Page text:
Even though many would place this book by William Gibson and Bruce Sterling squarely in the Steampunk camp, when they wrote it they had another idea. The story focuses on computer technology, the basic mechanics of which were created during the steam era. In their tale, the internet and highly sophisticated surveillance systems already exist. They use this premise to explore what “Big Brother” would have looked like in the past. For this reason, it is rooted in Cyberpunk, which takes a largely dystopian and grim view when it comes to the influence of computers on society. On the other hand, it takes place in Victorian-era London and uses references to historical figures to situate it in the same way many Steampunk books do.
1995 Was a Great Year for Steampunk Books
All of a sudden, several books hit the scene at the same time. The Golden Compass (AKA Northern Lights to British readers) was the first book ever to be described outright as Steampunk as it was being marketed. This indicates that the term had become popular enough by this time to mean something to the reading public. This first installment in Philip Pullman’s “His Dark Materials” series takes place in a parallel universe, but later in the series you meet people from our own world as well. The books center on a truth-telling device and the religious authorities who will stop at nothing to keep the truth away from the general public.
The Steampunk Trilogy by Paul Di Filippo came out soon after. It consists of a trio of novellas called “Victoria”, “Hottentots” and “Walt & Emily.” Reviewer Antonia Urias put it this way: [The Steampunk Trilogy] “contains three bizarre and occasionally humorous novels taking the reader from Queen Victoria’s amphibian doppelganger to racist naturalists and black magic, and finally the interdimensional love story of Emily Dickinson and Walt Whitman.” I haven’t had the pleasure yet myself, but this sounds like an amazing collection that belongs on any Steampunk fan’s ‘to-read’ list.
The third 1995 release was called The Diamond Age. It carries the subtitle “A Young Lady’s Illustrated Primer” which references a book that is central to the story. In it a father risks his life to get the book for his daughter even though it is reserved only for the elites. He soon finds himself embroiled in a conspiracy and he has no choice but to keep going down the rabbit hole if he is to protect her from the consequences of his actions.
Steampunk in Other Media in the First Decade
It didn’t take long before Steampunk started to permeate visual and interactive media as well as literature.
The Adventures of Brisco County Jr.
The early 90’s saw the birth of an awesome TV series that like so many other of Fox’s creations, was cancelled far too soon. It aired between 1993-1994. “The Adventures of Brisco County Jr.” may be most accurately described as “weird West,” but the two genres are intertwined. “Brisco County,” as the program is often called, shares several traits with the series and films in the Wild Wild West franchise from the 1960’s and 70’s. A man gives up lawyering to become a smart-talking, anachronistic bounty hunter in the American West circa 1893.Several of the episodes feature a futuristic device called The Orb, and this tech plus the emphasis on humor thanks to the fabulous Bruce Campbell help to secure its place in Steampunk.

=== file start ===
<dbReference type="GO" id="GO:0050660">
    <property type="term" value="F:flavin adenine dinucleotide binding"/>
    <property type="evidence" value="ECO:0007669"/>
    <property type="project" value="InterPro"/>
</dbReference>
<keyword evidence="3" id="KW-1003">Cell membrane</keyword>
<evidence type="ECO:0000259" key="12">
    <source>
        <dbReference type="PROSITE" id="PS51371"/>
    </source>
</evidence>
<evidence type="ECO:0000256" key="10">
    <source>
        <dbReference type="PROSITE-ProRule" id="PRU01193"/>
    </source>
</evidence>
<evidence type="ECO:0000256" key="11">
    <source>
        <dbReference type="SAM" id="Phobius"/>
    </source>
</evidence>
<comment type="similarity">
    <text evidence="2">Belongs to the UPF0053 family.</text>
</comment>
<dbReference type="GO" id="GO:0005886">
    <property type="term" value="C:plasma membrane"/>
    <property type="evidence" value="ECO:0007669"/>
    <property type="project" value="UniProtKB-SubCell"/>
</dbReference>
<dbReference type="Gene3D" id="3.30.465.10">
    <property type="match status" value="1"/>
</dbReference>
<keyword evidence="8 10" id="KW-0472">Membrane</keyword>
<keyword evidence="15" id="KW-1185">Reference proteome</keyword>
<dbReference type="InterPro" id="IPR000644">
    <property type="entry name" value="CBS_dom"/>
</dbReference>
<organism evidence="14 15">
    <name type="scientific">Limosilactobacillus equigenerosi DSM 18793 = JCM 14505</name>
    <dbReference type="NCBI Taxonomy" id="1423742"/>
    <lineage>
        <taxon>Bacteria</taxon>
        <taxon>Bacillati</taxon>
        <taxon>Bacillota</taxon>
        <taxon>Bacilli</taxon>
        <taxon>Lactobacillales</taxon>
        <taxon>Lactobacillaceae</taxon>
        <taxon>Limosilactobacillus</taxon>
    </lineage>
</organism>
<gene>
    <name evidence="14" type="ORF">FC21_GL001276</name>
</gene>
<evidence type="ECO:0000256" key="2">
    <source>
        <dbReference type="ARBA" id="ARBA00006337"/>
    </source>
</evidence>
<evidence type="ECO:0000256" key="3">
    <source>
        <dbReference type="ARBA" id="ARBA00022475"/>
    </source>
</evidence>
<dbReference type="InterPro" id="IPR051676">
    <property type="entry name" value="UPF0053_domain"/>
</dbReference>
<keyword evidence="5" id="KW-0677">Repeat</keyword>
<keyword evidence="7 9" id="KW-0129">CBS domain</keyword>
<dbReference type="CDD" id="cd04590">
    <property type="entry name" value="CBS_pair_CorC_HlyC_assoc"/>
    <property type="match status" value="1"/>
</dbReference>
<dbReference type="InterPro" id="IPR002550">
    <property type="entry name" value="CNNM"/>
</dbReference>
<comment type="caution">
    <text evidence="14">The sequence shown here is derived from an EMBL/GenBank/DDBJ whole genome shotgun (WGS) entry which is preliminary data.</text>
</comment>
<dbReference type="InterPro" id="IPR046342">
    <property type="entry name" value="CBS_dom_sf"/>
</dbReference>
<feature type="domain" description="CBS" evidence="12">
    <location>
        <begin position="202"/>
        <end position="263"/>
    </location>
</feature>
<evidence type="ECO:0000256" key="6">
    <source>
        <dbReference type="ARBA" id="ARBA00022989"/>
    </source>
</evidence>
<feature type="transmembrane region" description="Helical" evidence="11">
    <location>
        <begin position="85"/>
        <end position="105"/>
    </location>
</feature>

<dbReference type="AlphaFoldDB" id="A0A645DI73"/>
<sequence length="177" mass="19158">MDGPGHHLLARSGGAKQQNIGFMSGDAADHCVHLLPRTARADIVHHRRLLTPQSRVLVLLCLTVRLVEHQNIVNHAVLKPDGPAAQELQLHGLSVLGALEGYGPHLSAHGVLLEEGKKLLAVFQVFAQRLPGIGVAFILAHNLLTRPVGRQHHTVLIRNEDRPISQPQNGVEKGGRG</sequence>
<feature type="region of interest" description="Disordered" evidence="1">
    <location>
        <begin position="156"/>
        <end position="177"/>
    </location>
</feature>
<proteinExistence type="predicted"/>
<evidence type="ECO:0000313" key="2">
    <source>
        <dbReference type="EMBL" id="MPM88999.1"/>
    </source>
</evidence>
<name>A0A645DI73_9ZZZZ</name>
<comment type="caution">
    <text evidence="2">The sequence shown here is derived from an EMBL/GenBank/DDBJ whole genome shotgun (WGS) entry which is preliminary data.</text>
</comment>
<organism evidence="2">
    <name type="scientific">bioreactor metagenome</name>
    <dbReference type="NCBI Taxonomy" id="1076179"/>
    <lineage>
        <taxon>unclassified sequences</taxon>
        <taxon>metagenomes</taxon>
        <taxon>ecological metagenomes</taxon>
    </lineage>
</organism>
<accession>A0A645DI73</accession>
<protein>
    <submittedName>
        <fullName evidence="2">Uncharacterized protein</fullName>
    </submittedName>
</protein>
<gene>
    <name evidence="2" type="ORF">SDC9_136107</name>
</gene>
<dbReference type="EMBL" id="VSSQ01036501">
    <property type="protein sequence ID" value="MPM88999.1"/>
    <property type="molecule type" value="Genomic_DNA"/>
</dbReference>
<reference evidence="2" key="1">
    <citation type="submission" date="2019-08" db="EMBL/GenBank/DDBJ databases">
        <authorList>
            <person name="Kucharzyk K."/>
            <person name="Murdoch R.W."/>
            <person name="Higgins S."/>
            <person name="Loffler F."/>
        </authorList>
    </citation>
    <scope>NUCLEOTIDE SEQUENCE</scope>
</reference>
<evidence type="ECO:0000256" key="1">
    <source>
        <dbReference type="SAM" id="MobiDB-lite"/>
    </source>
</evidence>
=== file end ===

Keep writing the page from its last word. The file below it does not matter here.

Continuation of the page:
On the big screen, we have to look to France to find Steampunk at this time. In 1996, the surreal nightmare Les Cite des Enfants Perdus (The City of Lost Children) came out. It centers on a “mad scientist” who is unable to sleep, so he steals the dreams of children. It doesn’t much in the way of steam tech per se, but the scientific mind run amok is a tried and true trope taken straight from the 19th century.
For people looking for something a little more interactive, they didn’t have to look any further than Space 1889. This tabletop game has a suite of miniatures that players can use to stage combat on Mars. It was first released in the early 90’s, but since then there have been several sequels and expansions to the original game.
Which brings us roughly to the end of the first decade of Steampunk. In tomorrow’s continuation of the series, we’ll dive into the late 1990’s through the mid-2000’s. During this time, Steampunk expands even more to include fashion and the first online forum for connecting like-minded fans. So tune into the Army of Brass blog tour again tomorrow to find out more!
Not sure if it’s for you? Take a sneak peek at the full Chapter 1, or read another exclusive excerpt. Plus, we’ve got interviews with writers Jason Pere and Jean Grabow. If you want to find out more about collaborative writing, Army of Brass contributors and CWC veterans Crystal MM Burton and Kathrin Hutson shared articles for the tour about the pros, cons, and rewards.
Plus, Join us on Facebook April 28-29 for our launch party to meet the writers, participate in giveaways, and more! If you have questions about collaborative writing, it’s a great time to connect with people who have experience across genres.
And speaking of giveaways, we’ve got one going on for the entire blog tour, so between April 13-May 13, enter to win ebooks from CWC writers.